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Published on June 25th, 2013 | by Joshua S Hill

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Chilean Solar Infrastructure Growing

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June 25th, 2013 by  

The Chilean Environmental Evaluation Service (SEA) has already approved 4 GW of new solar powered projects, and according to a new report published by the Chilean Center for Renewable Energy, the SEA is also currently reviewing another 2.2 GW of solar projects.

Chile’s current solar power capacity sits at a measly 3.5 MW, with another 69 MW in current construction. These figures pale in comparison, however, to the approved and pending total of 6.2 GW.

Apparently, a total of 649 MW of applications were submitted to the SEA in May alone, at the same time that the SEA approved another 764 MW of total capacity.

Some of the latest projects to come under review by the SEA include the 260 MW Alpha Solar project from Chilean firm Pleiades SA and the 90 MW Solar Pampa Norte plant, which is being developed by Spanish group Ingenostrum. The SEA also recently approved the 52 MW Parque PV Diego de Almagro project in the northern Atacama region municipality of Diego de Almagro, which is being developed by local group Emelda SA.

Earlier this year, the Chilean National Energy Commission (CNE) released a report stating that the country aimed to add 2.2 GW of new solar power installations to its grid over the next 15 years. Looks like they were hedging their bets, somewhat.

According to the report, a large percentage of the solar power is targeted at energy-intensive mining companies operating in the northern region of the country, where a few solar power developers have already signed power purchase agreements with mining operators in the region.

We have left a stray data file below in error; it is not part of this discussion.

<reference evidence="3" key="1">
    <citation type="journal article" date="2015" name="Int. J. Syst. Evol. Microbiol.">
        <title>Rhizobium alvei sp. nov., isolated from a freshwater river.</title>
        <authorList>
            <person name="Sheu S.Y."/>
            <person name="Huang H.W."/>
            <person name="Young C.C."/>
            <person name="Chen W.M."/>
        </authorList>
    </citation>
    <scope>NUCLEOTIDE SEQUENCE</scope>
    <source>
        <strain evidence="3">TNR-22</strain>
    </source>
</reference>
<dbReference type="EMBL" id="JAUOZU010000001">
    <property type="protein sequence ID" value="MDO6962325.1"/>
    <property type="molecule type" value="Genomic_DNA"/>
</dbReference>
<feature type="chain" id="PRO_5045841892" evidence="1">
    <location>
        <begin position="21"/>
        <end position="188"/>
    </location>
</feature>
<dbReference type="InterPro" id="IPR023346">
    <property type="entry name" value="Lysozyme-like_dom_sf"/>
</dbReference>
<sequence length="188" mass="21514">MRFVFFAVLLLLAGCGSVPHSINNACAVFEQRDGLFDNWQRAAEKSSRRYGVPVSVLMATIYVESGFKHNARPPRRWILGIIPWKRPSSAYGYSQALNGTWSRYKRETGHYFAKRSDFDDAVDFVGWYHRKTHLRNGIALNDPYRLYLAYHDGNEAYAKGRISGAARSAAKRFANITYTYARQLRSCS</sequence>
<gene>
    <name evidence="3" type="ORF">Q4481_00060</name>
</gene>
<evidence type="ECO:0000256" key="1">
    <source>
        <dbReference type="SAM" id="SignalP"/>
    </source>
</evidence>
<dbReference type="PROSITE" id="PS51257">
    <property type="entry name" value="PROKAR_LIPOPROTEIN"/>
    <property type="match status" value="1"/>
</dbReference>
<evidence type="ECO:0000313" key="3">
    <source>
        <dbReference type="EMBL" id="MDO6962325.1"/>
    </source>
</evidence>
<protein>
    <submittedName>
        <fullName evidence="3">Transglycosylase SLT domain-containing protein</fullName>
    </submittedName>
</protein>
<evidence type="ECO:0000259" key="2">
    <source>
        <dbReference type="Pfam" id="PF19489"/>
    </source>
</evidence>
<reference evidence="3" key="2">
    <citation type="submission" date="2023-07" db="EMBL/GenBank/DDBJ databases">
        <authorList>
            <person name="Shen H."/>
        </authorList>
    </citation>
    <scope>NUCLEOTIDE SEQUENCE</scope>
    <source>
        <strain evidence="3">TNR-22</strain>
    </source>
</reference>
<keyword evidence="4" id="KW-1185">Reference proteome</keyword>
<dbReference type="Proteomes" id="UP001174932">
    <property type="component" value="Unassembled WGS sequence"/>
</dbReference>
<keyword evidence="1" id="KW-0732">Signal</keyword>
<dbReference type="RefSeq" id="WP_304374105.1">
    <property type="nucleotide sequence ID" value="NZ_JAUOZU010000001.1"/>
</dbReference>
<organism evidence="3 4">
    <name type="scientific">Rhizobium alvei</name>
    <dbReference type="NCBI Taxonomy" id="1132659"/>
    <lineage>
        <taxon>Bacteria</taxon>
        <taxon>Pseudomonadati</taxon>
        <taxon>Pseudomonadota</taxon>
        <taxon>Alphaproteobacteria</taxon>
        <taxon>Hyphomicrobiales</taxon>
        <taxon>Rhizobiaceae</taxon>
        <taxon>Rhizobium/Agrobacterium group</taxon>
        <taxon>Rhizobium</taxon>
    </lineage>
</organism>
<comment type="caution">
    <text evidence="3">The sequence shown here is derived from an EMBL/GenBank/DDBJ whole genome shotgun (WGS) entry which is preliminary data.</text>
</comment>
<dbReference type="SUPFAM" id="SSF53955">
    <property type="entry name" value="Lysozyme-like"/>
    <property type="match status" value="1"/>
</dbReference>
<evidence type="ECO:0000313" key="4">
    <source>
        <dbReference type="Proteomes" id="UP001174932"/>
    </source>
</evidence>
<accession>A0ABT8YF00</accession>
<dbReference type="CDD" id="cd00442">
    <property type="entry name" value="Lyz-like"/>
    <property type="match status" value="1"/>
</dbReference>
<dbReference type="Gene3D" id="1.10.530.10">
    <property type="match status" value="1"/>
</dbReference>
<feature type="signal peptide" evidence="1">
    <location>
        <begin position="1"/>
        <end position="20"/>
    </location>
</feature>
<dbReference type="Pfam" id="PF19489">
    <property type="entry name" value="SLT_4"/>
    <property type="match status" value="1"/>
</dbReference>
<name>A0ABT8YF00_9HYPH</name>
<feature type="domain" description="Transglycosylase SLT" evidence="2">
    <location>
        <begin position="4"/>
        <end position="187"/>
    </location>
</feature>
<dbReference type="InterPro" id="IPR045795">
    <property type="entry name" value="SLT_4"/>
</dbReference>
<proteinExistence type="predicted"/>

All in all, the continued expansion of the solar industry in countries outside of the stereotypical western power blocs is encouraging, especially as European and other regions start to scale back on the incentives being offered to renewable developers.

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About the Author

I'm a Christian, a nerd, a geek, and I believe that we're pretty quickly directing planet-Earth into hell in a handbasket! I also write for Fantasy Book Review (.co.uk), and can be found writing articles for a variety of other sites. Check me out at about.me for more.



  • Ronald Brakels

    Chile’s solar development has been slow due to the lack of subsidies, but now it is cost competive without them it is taking off. Both wind and solar work well with Chile’s large hydroelectric capacity and as Chile has some of the best sun and wind resources in the world there is now little incentive to build anything but renewable generating capacity.

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